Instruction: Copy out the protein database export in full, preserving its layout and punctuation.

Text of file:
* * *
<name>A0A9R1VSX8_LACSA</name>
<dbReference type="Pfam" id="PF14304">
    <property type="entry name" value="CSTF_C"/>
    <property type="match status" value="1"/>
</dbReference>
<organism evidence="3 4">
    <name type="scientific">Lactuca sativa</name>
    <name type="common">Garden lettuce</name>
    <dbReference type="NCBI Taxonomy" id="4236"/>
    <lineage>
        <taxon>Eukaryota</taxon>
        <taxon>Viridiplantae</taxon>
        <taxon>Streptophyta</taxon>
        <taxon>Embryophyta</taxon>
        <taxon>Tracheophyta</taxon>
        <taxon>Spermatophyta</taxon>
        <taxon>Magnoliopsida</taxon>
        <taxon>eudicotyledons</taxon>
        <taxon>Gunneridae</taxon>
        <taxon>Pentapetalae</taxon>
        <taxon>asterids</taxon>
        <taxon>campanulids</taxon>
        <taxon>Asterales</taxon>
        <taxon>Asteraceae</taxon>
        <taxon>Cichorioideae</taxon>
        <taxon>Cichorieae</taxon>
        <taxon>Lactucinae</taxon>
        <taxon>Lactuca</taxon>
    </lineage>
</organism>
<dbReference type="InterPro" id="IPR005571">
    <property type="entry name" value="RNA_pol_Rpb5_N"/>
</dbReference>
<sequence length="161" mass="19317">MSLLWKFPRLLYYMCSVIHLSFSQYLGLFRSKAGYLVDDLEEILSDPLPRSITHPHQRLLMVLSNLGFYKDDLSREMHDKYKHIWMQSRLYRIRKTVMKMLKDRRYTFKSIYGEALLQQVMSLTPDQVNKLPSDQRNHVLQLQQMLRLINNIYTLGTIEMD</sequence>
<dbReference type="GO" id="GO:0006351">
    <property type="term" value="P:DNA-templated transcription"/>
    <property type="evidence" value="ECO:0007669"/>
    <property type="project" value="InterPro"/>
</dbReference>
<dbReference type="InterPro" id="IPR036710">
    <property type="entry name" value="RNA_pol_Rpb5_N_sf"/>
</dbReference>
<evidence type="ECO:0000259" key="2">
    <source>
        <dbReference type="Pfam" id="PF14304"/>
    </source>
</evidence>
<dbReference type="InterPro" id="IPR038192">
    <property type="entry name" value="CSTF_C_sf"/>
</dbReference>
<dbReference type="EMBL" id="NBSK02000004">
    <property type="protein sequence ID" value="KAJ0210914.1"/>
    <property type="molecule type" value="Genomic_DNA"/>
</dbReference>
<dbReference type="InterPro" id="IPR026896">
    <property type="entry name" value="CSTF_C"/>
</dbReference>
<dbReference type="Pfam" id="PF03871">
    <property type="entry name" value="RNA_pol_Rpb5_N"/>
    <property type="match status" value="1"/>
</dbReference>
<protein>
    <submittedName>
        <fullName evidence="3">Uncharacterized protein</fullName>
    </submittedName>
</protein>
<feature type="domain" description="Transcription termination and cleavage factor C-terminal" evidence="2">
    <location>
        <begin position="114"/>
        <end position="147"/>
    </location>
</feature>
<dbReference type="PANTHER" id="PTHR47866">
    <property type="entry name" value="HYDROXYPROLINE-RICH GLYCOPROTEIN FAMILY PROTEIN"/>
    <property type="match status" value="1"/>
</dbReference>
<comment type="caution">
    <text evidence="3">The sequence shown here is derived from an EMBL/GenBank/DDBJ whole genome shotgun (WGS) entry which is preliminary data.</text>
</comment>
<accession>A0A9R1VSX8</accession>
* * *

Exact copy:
<name>A0A9R1VSX8_LACSA</name>
<dbReference type="Pfam" id="PF14304">
    <property type="entry name" value="CSTF_C"/>
    <property type="match status" value="1"/>
</dbReference>
<organism evidence="3 4">
    <name type="scientific">Lactuca sativa</name>
    <name type="common">Garden lettuce</name>
    <dbReference type="NCBI Taxonomy" id="4236"/>
    <lineage>
        <taxon>Eukaryota</taxon>
        <taxon>Viridiplantae</taxon>
        <taxon>Streptophyta</taxon>
        <taxon>Embryophyta</taxon>
        <taxon>Tracheophyta</taxon>
        <taxon>Spermatophyta</taxon>
        <taxon>Magnoliopsida</taxon>
        <taxon>eudicotyledons</taxon>
        <taxon>Gunneridae</taxon>
        <taxon>Pentapetalae</taxon>
        <taxon>asterids</taxon>
        <taxon>campanulids</taxon>
        <taxon>Asterales</taxon>
        <taxon>Asteraceae</taxon>
        <taxon>Cichorioideae</taxon>
        <taxon>Cichorieae</taxon>
        <taxon>Lactucinae</taxon>
        <taxon>Lactuca</taxon>
    </lineage>
</organism>
<dbReference type="InterPro" id="IPR005571">
    <property type="entry name" value="RNA_pol_Rpb5_N"/>
</dbReference>
<sequence length="161" mass="19317">MSLLWKFPRLLYYMCSVIHLSFSQYLGLFRSKAGYLVDDLEEILSDPLPRSITHPHQRLLMVLSNLGFYKDDLSREMHDKYKHIWMQSRLYRIRKTVMKMLKDRRYTFKSIYGEALLQQVMSLTPDQVNKLPSDQRNHVLQLQQMLRLINNIYTLGTIEMD</sequence>
<dbReference type="GO" id="GO:0006351">
    <property type="term" value="P:DNA-templated transcription"/>
    <property type="evidence" value="ECO:0007669"/>
    <property type="project" value="InterPro"/>
</dbReference>
<dbReference type="InterPro" id="IPR036710">
    <property type="entry name" value="RNA_pol_Rpb5_N_sf"/>
</dbReference>
<evidence type="ECO:0000259" key="2">
    <source>
        <dbReference type="Pfam" id="PF14304"/>
    </source>
</evidence>
<dbReference type="InterPro" id="IPR038192">
    <property type="entry name" value="CSTF_C_sf"/>
</dbReference>
<dbReference type="EMBL" id="NBSK02000004">
    <property type="protein sequence ID" value="KAJ0210914.1"/>
    <property type="molecule type" value="Genomic_DNA"/>
</dbReference>
<dbReference type="InterPro" id="IPR026896">
    <property type="entry name" value="CSTF_C"/>
</dbReference>
<dbReference type="Pfam" id="PF03871">
    <property type="entry name" value="RNA_pol_Rpb5_N"/>
    <property type="match status" value="1"/>
</dbReference>
<protein>
    <submittedName>
        <fullName evidence="3">Uncharacterized protein</fullName>
    </submittedName>
</protein>
<feature type="domain" description="Transcription termination and cleavage factor C-terminal" evidence="2">
    <location>
        <begin position="114"/>
        <end position="147"/>
    </location>
</feature>
<dbReference type="PANTHER" id="PTHR47866">
    <property type="entry name" value="HYDROXYPROLINE-RICH GLYCOPROTEIN FAMILY PROTEIN"/>
    <property type="match status" value="1"/>
</dbReference>
<comment type="caution">
    <text evidence="3">The sequence shown here is derived from an EMBL/GenBank/DDBJ whole genome shotgun (WGS) entry which is preliminary data.</text>
</comment>
<accession>A0A9R1VSX8</accession>